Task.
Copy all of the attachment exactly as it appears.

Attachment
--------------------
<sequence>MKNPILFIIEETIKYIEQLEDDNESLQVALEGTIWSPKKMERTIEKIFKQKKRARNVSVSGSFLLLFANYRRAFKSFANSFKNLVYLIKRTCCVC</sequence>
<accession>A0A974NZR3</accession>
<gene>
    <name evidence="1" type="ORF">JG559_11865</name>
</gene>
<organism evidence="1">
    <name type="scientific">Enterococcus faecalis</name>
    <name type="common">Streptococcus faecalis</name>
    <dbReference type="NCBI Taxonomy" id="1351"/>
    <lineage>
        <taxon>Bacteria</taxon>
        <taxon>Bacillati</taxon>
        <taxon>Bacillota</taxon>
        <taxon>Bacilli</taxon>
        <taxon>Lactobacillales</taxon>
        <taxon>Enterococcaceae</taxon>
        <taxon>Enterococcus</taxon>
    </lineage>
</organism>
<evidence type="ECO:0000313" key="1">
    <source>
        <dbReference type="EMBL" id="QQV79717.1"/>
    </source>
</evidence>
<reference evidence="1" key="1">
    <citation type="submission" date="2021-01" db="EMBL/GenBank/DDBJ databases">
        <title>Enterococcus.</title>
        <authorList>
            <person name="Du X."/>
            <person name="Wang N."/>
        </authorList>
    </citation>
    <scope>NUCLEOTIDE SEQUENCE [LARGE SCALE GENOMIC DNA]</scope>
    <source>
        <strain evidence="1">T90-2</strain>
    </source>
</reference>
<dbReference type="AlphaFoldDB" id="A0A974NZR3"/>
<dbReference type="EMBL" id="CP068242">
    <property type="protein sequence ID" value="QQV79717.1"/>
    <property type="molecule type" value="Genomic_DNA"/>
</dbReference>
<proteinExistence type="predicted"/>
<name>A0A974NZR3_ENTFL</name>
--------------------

<sequence>MKNPILFIIEETIKYIEQLEDDNESLQVALEGTIWSPKKMERTIEKIFKQKKRARNVSVSGSFLLLFANYRRAFKSFANSFKNLVYLIKRTCCVC</sequence>
<accession>A0A974NZR3</accession>
<gene>
    <name evidence="1" type="ORF">JG559_11865</name>
</gene>
<organism evidence="1">
    <name type="scientific">Enterococcus faecalis</name>
    <name type="common">Streptococcus faecalis</name>
    <dbReference type="NCBI Taxonomy" id="1351"/>
    <lineage>
        <taxon>Bacteria</taxon>
        <taxon>Bacillati</taxon>
        <taxon>Bacillota</taxon>
        <taxon>Bacilli</taxon>
        <taxon>Lactobacillales</taxon>
        <taxon>Enterococcaceae</taxon>
        <taxon>Enterococcus</taxon>
    </lineage>
</organism>
<evidence type="ECO:0000313" key="1">
    <source>
        <dbReference type="EMBL" id="QQV79717.1"/>
    </source>
</evidence>
<reference evidence="1" key="1">
    <citation type="submission" date="2021-01" db="EMBL/GenBank/DDBJ databases">
        <title>Enterococcus.</title>
        <authorList>
            <person name="Du X."/>
            <person name="Wang N."/>
        </authorList>
    </citation>
    <scope>NUCLEOTIDE SEQUENCE [LARGE SCALE GENOMIC DNA]</scope>
    <source>
        <strain evidence="1">T90-2</strain>
    </source>
</reference>
<dbReference type="AlphaFoldDB" id="A0A974NZR3"/>
<dbReference type="EMBL" id="CP068242">
    <property type="protein sequence ID" value="QQV79717.1"/>
    <property type="molecule type" value="Genomic_DNA"/>
</dbReference>
<proteinExistence type="predicted"/>
<name>A0A974NZR3_ENTFL</name>